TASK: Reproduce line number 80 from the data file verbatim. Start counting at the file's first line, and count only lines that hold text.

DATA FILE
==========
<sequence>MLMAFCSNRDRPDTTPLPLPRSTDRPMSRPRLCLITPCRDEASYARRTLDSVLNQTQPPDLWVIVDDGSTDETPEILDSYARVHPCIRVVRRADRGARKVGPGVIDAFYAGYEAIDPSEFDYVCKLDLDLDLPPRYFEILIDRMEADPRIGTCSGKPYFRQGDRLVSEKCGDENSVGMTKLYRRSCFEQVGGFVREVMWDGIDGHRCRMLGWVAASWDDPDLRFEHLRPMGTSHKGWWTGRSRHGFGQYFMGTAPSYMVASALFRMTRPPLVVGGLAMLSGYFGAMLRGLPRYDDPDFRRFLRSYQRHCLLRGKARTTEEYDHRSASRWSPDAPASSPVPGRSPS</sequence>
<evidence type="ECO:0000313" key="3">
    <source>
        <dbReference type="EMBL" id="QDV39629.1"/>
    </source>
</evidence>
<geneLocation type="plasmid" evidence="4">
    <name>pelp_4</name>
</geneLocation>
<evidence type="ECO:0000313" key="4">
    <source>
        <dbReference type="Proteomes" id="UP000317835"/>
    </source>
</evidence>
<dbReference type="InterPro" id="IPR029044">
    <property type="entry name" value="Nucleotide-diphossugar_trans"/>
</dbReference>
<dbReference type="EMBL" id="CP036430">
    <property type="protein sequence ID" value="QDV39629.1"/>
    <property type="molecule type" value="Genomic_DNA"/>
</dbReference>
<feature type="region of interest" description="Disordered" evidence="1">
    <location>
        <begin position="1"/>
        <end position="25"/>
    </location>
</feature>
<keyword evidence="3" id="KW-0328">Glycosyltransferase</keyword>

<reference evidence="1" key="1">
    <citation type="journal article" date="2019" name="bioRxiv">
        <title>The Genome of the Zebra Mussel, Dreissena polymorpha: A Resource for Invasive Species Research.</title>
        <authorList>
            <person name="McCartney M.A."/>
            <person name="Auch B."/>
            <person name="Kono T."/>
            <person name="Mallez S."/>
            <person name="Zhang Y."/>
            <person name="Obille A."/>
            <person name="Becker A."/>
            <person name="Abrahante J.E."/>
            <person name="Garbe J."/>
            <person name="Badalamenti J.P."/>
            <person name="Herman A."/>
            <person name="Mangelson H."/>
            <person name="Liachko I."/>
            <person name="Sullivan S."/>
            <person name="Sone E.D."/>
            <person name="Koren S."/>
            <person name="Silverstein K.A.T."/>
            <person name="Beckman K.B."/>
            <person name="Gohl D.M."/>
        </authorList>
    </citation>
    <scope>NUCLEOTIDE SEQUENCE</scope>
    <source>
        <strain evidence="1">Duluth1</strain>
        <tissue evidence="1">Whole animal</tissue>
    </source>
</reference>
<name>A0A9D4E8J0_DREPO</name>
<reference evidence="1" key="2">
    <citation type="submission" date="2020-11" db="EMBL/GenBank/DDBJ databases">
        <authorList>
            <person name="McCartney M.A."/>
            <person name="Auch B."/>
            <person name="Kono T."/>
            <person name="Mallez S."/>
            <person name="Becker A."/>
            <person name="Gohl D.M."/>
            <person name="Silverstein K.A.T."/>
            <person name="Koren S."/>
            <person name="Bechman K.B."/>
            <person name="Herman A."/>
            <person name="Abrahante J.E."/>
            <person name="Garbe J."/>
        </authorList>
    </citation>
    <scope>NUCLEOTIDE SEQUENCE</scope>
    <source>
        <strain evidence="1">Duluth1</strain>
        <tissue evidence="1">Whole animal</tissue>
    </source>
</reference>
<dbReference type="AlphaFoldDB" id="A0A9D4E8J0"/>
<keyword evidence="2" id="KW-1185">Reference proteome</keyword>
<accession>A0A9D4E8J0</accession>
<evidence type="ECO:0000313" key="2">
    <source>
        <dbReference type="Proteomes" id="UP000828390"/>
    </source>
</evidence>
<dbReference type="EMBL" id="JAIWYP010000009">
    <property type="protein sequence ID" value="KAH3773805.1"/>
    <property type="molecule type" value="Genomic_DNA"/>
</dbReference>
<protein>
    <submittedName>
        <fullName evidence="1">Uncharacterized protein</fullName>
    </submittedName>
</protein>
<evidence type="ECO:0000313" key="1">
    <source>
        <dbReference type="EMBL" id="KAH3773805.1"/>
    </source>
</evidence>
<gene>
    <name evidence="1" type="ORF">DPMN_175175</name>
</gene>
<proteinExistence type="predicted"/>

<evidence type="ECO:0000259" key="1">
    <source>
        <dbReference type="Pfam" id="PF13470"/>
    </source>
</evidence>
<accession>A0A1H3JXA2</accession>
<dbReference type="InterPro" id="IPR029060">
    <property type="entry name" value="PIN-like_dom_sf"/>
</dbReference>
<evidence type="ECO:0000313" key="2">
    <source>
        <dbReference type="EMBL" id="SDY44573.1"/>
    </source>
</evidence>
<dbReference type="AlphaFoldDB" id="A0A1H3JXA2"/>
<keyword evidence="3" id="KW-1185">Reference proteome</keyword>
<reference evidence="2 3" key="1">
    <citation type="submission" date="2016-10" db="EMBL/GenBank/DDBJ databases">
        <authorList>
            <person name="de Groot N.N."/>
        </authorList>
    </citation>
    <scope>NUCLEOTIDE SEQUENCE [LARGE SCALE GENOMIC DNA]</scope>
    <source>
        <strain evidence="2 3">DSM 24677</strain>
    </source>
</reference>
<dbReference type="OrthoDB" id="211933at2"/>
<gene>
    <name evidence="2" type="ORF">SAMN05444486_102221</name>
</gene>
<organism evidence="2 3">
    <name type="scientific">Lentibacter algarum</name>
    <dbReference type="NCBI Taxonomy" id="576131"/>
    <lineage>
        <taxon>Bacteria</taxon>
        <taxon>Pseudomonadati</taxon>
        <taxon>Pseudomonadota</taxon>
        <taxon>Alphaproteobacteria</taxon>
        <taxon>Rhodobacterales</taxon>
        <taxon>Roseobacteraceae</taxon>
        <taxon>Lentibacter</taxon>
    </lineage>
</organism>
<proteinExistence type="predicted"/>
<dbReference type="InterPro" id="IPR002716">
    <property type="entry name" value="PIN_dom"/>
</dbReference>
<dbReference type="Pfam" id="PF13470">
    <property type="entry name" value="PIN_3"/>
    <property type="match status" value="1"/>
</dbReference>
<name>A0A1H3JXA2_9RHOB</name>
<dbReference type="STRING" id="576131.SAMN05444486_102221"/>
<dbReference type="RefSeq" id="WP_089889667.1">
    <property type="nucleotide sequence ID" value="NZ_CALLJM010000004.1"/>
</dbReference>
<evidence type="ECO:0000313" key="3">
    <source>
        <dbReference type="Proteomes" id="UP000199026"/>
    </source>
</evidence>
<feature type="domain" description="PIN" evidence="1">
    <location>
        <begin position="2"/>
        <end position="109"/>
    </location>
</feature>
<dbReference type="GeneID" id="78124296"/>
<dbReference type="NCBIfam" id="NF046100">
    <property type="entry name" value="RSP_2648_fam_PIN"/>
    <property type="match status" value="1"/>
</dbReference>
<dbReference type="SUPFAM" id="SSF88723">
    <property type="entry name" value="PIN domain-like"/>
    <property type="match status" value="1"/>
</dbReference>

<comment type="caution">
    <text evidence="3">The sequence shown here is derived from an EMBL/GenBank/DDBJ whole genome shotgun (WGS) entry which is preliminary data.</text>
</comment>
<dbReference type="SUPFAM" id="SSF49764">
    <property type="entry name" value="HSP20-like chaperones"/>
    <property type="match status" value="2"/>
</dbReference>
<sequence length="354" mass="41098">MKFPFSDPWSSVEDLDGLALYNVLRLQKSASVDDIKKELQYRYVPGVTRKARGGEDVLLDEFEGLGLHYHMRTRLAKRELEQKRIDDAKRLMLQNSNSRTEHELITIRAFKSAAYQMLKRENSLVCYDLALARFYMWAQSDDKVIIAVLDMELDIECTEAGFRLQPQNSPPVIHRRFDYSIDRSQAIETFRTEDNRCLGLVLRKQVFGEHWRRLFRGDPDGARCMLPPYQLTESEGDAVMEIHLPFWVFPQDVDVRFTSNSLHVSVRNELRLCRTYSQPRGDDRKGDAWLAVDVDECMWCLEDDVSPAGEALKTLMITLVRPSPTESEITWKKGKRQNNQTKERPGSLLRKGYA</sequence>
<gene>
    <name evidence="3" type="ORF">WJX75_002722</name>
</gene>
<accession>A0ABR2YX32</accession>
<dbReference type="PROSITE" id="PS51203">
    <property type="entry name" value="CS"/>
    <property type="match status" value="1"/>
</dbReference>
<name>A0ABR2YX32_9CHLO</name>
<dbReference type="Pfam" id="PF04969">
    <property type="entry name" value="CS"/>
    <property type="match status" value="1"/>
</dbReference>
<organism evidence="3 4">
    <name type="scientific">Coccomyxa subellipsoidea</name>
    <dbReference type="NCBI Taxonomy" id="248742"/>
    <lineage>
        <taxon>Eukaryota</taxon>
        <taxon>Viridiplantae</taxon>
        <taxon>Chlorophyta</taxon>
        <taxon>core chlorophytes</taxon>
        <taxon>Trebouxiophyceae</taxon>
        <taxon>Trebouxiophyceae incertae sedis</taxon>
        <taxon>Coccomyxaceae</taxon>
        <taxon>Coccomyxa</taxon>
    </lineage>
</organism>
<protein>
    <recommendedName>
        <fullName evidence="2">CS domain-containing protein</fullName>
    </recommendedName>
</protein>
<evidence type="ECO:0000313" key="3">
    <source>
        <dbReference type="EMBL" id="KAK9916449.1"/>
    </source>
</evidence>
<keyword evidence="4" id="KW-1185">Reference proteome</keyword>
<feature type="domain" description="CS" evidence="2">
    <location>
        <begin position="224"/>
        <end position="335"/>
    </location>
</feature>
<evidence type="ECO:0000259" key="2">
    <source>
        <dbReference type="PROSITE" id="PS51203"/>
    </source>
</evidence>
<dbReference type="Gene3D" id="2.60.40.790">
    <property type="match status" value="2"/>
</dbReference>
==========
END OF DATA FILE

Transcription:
        <strain evidence="1">Duluth1</strain>